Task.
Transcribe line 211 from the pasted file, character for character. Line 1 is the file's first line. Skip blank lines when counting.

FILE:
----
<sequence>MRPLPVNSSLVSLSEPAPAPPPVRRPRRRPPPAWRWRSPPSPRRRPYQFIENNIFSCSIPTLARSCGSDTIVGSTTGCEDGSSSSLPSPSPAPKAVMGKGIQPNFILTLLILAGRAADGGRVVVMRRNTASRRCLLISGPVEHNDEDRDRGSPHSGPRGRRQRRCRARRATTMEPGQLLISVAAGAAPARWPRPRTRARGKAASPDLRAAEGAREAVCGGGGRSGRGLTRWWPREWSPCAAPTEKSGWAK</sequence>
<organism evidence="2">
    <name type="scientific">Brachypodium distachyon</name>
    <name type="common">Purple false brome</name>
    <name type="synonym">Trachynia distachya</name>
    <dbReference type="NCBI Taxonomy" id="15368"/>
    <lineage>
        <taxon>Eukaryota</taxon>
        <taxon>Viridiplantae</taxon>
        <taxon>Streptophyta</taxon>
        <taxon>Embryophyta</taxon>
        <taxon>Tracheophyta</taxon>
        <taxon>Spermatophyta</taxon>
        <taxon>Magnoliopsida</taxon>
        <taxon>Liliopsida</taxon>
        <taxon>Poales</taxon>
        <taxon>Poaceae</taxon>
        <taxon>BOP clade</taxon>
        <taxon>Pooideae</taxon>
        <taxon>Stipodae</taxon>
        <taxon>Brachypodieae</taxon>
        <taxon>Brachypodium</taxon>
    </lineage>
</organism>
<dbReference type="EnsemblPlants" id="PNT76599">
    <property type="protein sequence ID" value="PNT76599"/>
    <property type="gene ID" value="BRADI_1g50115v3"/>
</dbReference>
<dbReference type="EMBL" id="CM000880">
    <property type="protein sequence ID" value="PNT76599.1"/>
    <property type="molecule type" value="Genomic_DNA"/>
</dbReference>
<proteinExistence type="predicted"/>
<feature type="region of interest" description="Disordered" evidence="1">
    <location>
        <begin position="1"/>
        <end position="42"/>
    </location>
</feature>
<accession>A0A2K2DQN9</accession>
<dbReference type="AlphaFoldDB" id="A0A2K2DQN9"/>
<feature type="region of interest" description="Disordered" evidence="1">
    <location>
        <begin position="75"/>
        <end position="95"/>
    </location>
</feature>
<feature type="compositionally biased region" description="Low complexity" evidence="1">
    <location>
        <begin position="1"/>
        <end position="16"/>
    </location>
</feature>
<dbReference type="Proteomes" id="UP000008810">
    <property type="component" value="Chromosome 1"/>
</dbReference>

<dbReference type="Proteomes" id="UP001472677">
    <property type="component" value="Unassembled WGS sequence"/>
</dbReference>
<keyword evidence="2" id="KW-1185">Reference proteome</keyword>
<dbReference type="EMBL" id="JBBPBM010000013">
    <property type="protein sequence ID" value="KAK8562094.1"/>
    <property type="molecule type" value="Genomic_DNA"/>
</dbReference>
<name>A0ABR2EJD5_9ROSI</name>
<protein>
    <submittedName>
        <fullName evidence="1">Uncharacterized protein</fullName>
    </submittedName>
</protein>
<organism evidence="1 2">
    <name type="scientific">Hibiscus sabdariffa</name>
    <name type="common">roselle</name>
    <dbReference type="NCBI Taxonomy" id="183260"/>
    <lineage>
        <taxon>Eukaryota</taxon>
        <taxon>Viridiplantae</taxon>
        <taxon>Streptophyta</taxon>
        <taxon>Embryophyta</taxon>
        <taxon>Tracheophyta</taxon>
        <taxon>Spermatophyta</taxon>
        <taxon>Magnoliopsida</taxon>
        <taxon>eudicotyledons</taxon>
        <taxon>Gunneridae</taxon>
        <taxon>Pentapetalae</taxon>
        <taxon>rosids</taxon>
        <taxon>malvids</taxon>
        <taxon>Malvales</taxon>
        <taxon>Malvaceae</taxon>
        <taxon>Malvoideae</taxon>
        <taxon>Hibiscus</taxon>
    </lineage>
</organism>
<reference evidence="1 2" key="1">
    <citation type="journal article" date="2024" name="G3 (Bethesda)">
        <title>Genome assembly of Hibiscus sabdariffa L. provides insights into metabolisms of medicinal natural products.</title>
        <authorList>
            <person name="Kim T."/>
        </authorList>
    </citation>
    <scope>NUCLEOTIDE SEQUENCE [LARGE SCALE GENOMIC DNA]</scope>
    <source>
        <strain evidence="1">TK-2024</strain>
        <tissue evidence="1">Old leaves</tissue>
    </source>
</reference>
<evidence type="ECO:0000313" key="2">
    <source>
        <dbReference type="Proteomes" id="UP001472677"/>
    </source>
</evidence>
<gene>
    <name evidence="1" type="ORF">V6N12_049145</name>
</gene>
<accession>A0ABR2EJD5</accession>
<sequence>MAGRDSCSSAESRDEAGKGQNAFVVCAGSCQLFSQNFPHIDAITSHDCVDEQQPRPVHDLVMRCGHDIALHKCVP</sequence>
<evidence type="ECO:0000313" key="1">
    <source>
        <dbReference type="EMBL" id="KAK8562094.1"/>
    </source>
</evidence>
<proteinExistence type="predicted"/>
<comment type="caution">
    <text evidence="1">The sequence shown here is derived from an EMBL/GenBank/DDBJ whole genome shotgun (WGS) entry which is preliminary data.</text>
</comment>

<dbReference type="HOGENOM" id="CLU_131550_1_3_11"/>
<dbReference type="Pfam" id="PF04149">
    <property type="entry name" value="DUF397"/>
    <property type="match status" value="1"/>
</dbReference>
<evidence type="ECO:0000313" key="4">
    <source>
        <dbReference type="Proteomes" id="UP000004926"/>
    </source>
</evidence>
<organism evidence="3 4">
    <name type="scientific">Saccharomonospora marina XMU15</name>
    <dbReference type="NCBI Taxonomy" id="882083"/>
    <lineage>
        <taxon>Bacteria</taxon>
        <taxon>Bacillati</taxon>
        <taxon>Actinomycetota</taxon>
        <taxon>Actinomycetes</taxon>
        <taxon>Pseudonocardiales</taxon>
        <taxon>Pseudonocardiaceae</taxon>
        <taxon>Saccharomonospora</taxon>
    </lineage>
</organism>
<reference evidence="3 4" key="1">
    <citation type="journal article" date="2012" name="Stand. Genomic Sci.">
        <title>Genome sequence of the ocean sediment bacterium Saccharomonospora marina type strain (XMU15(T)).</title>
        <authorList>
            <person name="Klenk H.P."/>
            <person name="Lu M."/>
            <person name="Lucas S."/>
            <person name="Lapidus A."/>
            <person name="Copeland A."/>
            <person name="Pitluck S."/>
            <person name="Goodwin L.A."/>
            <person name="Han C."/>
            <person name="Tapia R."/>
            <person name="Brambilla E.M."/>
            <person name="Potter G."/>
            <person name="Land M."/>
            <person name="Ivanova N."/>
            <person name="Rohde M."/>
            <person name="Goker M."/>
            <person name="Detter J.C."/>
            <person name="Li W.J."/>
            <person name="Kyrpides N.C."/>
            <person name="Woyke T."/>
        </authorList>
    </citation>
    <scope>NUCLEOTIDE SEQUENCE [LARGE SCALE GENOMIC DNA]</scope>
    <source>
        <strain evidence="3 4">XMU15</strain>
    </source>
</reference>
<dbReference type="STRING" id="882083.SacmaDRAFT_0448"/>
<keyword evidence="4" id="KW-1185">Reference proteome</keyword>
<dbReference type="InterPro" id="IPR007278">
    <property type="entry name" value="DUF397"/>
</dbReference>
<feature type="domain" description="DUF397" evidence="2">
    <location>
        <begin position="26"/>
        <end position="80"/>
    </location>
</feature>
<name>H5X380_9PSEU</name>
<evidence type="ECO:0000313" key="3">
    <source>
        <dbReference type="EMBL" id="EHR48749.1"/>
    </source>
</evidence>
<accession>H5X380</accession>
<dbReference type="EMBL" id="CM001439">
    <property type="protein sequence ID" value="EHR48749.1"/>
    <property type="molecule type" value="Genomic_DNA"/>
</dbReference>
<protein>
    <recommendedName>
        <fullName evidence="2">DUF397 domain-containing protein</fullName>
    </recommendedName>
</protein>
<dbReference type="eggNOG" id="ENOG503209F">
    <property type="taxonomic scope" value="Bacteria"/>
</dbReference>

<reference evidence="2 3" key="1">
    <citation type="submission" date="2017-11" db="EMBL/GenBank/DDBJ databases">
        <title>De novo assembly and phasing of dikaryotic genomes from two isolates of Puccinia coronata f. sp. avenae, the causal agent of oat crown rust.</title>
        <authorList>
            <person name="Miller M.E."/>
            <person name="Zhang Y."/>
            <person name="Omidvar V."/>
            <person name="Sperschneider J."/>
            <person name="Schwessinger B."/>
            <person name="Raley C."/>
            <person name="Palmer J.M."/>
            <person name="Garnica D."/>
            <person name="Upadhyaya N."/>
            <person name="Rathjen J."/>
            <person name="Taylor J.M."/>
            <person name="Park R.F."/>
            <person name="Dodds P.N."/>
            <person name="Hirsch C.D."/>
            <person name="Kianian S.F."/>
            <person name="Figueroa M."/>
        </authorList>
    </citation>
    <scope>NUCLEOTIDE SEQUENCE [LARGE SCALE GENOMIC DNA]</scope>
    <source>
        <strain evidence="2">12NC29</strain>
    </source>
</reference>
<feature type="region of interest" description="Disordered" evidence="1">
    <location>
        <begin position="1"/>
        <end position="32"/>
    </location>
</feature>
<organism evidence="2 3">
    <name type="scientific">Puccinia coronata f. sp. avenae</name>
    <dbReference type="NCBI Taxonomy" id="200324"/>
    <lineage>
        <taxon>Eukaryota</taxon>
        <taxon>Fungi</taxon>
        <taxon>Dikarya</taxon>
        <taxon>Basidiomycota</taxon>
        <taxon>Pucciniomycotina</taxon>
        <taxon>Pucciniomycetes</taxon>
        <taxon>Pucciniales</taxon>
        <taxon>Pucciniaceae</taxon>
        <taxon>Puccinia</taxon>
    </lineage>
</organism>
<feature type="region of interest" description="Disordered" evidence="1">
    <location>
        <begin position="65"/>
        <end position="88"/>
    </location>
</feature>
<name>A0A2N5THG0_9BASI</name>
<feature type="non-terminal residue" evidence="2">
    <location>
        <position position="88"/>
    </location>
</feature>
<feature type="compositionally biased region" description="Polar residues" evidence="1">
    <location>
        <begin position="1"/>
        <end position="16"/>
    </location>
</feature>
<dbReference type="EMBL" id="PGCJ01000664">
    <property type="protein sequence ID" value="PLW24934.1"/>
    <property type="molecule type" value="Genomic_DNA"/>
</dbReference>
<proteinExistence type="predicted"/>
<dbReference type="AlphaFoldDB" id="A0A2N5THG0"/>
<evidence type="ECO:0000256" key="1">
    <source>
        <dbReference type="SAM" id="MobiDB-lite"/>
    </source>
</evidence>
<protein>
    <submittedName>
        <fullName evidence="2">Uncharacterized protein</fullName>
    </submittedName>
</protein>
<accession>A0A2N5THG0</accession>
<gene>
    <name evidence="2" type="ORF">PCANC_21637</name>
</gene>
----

        <title>De novo assembly and phasing of dikaryotic genomes from two isolates of Puccinia coronata f. sp. avenae, the causal agent of oat crown rust.</title>